The Summer Temporary Assistance for Needy Families (TANF) Employment Program, a summer jobs program for youth 14-20 from income-eligible families. The program, funded with state money, subsidizes the wages of the youth whose families are receiving pubic assistance or have family income under 200 percent of the federal poverty guidelines. (For example, for a family of four, this income is $46,100 a year.) Westchester is expected to receive about $300,000 from the state for the program, which will be distributed through contracts to local youth services providers. A list of these agencies will be available at HYPERLINK "http://www.westchesterputnamonestop.com" www.westchesterputnamonestop.com as soon as the state makes the funds available. In the interim, businesses may contact Allen Kelley at [email protected] or Milton David at HYPERLINK "mailto:[email protected]"[email protected]. at (914) 995-3924.
The New York Youth Works, a program to provide tax incentives for business that hire youth in New Rochelle, Mount Vernon and Yonkers. This new state program provides state tax deductions to businesses that hire a youth (ages 16-24) for six months. In order to participate, interested businesses and youth must become certified by June 30. (Go to: HYPERLINK "http://www.jobs.ny.gov/youthworks"www.jobs.ny.gov/youthworks.) The One-Stop will prepare and refer certified youth to certified businesses that participate in this program. For additional information, businesses may contact Bob Fois at HYPERLINK "mailto:[email protected]"[email protected] or Milton David at HYPERLINK "mailto:[email protected]"[email protected] , or call the One-Stop Employment Center at (914) 995-3910.
“As part of the Westchester-Putnam Workforce Investment Board, I am pleased to be supportive of these initiatives to assist youth in career advancement,” said Putnam County Executive Mary Ellen Odell.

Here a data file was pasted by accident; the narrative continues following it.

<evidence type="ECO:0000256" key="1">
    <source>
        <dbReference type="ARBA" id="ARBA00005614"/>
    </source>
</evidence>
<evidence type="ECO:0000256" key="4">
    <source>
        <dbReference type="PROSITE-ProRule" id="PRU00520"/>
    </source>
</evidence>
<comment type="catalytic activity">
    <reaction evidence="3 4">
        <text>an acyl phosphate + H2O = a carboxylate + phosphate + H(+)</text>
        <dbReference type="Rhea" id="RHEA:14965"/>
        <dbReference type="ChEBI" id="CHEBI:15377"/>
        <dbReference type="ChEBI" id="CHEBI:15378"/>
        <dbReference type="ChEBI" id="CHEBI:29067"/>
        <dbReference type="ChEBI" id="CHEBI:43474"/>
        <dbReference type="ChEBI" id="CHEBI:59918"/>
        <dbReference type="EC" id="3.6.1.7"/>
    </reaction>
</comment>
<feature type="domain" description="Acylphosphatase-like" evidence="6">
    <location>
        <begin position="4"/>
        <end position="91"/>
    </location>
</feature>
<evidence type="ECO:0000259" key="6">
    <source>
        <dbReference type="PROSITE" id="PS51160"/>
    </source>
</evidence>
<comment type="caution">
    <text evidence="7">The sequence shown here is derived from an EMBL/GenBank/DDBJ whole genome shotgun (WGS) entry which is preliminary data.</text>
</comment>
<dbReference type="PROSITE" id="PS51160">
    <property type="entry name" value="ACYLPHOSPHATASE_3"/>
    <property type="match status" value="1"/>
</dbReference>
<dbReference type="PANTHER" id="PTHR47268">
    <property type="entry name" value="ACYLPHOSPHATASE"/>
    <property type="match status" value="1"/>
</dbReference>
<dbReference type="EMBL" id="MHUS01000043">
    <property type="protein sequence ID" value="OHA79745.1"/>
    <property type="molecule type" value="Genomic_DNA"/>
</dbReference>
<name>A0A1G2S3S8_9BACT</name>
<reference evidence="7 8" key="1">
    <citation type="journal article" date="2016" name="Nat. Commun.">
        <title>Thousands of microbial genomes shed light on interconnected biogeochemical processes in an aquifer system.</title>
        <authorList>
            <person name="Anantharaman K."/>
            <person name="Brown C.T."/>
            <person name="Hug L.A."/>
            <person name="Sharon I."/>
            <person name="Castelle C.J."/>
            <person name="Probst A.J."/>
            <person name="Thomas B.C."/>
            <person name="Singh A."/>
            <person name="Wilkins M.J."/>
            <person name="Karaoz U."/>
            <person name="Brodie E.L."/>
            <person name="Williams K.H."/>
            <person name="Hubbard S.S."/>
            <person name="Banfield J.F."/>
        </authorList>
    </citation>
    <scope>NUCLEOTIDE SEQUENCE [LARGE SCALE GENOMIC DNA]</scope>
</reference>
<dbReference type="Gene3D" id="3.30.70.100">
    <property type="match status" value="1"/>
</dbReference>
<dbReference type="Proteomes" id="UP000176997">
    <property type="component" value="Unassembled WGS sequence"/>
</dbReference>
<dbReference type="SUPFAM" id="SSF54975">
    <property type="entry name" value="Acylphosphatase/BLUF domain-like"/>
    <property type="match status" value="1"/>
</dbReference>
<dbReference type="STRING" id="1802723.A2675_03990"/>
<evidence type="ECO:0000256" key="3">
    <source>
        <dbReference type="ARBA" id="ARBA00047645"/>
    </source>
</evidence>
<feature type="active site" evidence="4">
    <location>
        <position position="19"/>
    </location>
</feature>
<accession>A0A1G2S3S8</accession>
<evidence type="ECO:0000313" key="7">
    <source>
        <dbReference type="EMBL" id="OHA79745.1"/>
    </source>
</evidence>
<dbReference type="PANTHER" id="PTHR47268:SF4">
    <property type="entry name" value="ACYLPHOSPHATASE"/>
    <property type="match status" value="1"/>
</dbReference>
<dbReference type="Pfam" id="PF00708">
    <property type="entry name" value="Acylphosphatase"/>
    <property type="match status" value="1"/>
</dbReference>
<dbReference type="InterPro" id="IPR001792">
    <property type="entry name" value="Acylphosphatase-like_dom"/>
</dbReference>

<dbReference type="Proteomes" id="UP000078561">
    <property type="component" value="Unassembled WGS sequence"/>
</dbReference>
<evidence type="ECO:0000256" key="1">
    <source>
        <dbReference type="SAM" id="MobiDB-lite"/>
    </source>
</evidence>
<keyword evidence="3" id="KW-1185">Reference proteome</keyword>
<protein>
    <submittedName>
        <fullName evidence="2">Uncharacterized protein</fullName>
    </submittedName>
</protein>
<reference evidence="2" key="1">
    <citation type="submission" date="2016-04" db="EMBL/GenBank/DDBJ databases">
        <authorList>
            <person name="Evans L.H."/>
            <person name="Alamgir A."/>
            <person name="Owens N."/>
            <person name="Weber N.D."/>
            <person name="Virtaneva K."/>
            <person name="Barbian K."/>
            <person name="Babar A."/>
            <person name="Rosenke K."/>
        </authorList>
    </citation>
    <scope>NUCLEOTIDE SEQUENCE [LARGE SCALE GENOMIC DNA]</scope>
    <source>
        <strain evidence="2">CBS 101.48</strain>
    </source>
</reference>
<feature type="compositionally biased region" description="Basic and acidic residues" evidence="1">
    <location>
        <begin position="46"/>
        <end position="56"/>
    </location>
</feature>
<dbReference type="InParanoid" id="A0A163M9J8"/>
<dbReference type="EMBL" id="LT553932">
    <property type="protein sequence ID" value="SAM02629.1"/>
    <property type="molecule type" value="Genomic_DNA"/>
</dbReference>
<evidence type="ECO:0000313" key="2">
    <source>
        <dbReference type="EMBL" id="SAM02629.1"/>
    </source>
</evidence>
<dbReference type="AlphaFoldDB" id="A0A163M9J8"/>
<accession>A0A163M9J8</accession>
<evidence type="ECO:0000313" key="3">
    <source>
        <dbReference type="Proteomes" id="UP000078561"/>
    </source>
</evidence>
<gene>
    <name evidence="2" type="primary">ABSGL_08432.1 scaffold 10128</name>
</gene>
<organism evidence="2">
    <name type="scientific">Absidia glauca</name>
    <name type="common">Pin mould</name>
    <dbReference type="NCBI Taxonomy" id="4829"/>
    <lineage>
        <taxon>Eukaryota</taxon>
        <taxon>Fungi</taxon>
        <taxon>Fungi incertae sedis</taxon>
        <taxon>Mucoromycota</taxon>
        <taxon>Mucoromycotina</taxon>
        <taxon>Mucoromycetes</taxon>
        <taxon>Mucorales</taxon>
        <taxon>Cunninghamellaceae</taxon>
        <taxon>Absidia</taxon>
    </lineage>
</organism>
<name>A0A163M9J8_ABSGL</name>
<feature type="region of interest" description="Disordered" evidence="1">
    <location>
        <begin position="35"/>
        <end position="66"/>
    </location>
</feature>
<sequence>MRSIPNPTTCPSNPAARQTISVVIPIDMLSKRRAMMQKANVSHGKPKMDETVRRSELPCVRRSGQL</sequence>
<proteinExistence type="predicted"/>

Businesses that have participated in one or more of these programs praised how they work.
“Regeneron had a very positive experience with the summer youth program in 2010, so we were very eager to participate in the program again this year,” said Nicole Pizzuo, a staffing specialist for the company. “I encourage other employers to consider taking advantage of this wonderful program.”
Mario Mirabella, the owner of MSM Design, said, “I am pleased to say that we are still connected to the candidate after her internship was completed and she returned to work with us on her winter break. I highly recommend any company looking to expand their staff for the summer to look into this excellent program.”
Astorino To Officially Open County’s New ‘H-MRF’ Center Thursday
Residents now have a year-round place to bring household chemicals, electronic waste and more
Are partially used bottles of old household chemicals and cleaners accumulating at your house, along with old TV sets, computers and stereo equipment? Are there expired medicines in your bathroom? Is your garage overrun with old tires and propane tanks or maybe confidential papers to be shredded? Were you just too busy to make it to one of the county’s household recycling events?
Help is on the way.
On Thursday at 11:30 a.m., County Executive Robert P. Astorino will officially open the county’s new state-of-the art Household Materials Recovery Facility (H-MRF), located on 15 Woods Road (on the Grasslands Reservation) in Valhalla. The opening of the facility, operated by the county Department of Environmental Facilities, is part of Astorino’s “Earth Month” initiatives this April.
“Westchester County continues to be a national leader in recycling, with a 52 percent recycling rate for 2011, compared to the 35 percent national average reported by EPA,” Astorino said. “Recycling and other activities designed to eliminate waste are not only good for the environment, but save us money. With this new facility, centrally located on the Grasslands Reservation, we are making disposal of hard-to-get-rid-of household items even more convenient.”
This includes hazardous chemicals (pesticides, flammable liquids, pool chemicals), cleaning products, tires, re-chargeable batteries, Freon-containing items, appliances, electronic waste, propane tanks and expired medications. Prescription medicines can be brought on the first Tuesday of every month. Shredding services are available every day the H-MRF is open.
Astorino reminded residents that that they should continue to put out their ordinary recyclables (papers, bottles, aluminum cans, etc.) on the regular recycling days established by their local municipality or carter. Those recyclables are brought to the county’s regular Material Recovery Center, or just plain “MRF” in Yonkers, where they are sorted and sold.